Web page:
"There is no greater wonder than the way the face and character of a woman fit so perfectly in a man's mind, and stay there, and he could never tell you why. It just seems it was the thing he most wanted." Robert Louis Stevenson

  7. #7
    as you wish, skeletor. ephemeralskin's Avatar
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    great thanks for all the input. i remember looking at it to see about adding a nut and it seemed there were clearance issues. but i will check again when i get a chance.

    one more question: i use the pitlock skewers and im wondering if anyone has tried a tubus or omm skewer mounting kit, but with a pitlock skewer.

    'Fun means something that makes you feel good. Someone who likes movies might watch a movie for fun. Games are also a way to have fun. Most people like to have fun. [citation needed]' -simple.wikipedia.

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  8. #8
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    Thanks

    Thank you for the suggestion but I already tried that. There is not enough clearance for a bolt head or much of anything else.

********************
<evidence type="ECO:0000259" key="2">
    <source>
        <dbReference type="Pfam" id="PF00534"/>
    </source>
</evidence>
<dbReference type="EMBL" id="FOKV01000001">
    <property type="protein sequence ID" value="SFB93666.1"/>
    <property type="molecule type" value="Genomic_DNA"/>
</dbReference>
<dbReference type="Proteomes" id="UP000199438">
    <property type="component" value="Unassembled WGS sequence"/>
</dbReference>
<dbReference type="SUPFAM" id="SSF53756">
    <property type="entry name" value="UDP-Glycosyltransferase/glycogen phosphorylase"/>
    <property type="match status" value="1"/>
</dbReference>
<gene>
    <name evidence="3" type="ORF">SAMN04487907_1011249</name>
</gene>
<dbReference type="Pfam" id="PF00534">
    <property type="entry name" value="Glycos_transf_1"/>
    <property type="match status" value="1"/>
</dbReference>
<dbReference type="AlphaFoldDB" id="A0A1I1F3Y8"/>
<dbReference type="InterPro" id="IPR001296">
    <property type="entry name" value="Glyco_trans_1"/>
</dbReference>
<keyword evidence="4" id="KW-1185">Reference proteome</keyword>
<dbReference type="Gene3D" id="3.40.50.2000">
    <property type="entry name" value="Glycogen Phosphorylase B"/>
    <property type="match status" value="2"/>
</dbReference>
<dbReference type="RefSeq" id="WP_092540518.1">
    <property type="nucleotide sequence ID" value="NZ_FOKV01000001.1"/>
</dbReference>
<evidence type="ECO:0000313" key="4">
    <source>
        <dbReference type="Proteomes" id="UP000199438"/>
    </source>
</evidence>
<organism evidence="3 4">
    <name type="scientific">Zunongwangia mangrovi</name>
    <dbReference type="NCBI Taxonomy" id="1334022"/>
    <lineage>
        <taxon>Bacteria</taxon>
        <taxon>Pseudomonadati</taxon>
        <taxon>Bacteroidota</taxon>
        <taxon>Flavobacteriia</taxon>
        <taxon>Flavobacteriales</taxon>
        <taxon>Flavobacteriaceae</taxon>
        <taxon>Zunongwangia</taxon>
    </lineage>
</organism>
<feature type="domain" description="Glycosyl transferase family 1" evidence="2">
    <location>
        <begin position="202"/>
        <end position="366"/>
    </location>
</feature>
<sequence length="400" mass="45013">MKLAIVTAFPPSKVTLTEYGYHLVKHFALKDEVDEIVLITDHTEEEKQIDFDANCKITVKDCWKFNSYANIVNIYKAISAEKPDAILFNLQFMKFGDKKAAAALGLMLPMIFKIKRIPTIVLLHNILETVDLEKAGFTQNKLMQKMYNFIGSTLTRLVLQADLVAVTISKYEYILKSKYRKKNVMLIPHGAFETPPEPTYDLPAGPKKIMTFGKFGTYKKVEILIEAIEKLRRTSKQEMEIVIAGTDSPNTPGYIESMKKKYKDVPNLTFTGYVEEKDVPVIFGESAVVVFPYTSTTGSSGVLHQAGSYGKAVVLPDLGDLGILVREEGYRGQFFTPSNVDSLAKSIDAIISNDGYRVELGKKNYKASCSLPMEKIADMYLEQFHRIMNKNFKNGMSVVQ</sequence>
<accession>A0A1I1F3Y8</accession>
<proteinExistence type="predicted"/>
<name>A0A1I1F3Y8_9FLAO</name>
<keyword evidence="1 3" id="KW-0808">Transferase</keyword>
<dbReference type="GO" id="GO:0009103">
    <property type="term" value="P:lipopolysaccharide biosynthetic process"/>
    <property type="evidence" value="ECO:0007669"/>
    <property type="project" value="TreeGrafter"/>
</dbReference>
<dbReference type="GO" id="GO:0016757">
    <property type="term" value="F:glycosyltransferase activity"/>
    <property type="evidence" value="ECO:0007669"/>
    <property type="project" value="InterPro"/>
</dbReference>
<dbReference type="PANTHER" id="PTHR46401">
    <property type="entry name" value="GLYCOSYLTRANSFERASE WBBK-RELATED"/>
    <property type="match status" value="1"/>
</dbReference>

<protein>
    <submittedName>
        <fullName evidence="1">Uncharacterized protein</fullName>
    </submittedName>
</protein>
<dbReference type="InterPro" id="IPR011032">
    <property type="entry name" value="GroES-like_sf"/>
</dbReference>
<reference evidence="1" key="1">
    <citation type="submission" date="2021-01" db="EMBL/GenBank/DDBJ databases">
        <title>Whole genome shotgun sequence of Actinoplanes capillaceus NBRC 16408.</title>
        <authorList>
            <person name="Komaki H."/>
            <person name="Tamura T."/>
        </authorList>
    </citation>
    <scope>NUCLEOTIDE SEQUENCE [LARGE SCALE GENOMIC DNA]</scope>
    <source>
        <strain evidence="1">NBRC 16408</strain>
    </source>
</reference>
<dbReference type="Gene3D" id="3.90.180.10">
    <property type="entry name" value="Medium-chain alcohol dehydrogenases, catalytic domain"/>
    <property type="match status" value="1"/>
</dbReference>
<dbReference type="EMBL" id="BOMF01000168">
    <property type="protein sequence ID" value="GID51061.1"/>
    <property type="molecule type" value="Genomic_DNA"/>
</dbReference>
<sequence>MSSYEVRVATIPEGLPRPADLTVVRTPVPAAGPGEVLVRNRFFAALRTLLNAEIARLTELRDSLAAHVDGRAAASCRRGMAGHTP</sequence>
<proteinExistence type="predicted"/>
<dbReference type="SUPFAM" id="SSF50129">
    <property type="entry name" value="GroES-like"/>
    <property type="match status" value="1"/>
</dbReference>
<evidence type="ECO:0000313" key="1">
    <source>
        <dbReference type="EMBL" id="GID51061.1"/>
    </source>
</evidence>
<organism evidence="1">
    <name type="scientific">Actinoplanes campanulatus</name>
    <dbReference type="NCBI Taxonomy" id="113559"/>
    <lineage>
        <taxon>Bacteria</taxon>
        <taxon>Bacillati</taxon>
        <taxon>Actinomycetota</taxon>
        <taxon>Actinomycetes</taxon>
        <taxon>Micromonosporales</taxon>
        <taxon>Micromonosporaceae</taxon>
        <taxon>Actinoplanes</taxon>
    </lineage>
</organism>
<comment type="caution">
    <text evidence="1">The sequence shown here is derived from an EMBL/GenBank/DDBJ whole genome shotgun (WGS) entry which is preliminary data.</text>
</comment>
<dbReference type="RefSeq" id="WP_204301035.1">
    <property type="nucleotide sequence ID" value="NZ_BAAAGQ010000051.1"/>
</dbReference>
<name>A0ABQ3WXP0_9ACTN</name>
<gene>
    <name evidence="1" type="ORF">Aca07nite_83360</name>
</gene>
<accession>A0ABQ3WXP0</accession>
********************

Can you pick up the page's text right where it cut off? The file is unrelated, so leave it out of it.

9. #9
    cyclopath vik's Avatar
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    Quote Originally Posted by Supertick
    Thank you for the suggestion but I already tried that. There is not enough clearance for a bolt head or much of anything else.
    The Old Man Mountain racks that mount at the QR will solve your problem.
    safe riding - Vik
    VikApproved

  10. #10
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    Is there enough beef to recut the next size up threads and use a larger size bolt , without need of a larger nut? Had you used any locktite on the original bolt? Having stripped out crank arms, I am certainly concerned about the durability of aluminum whenever there is any looseness.

    http://www.mec.ca/Main/content_text....=1170625310556

    Check down that article a bit for info on the modification in the section "1 Millimetre".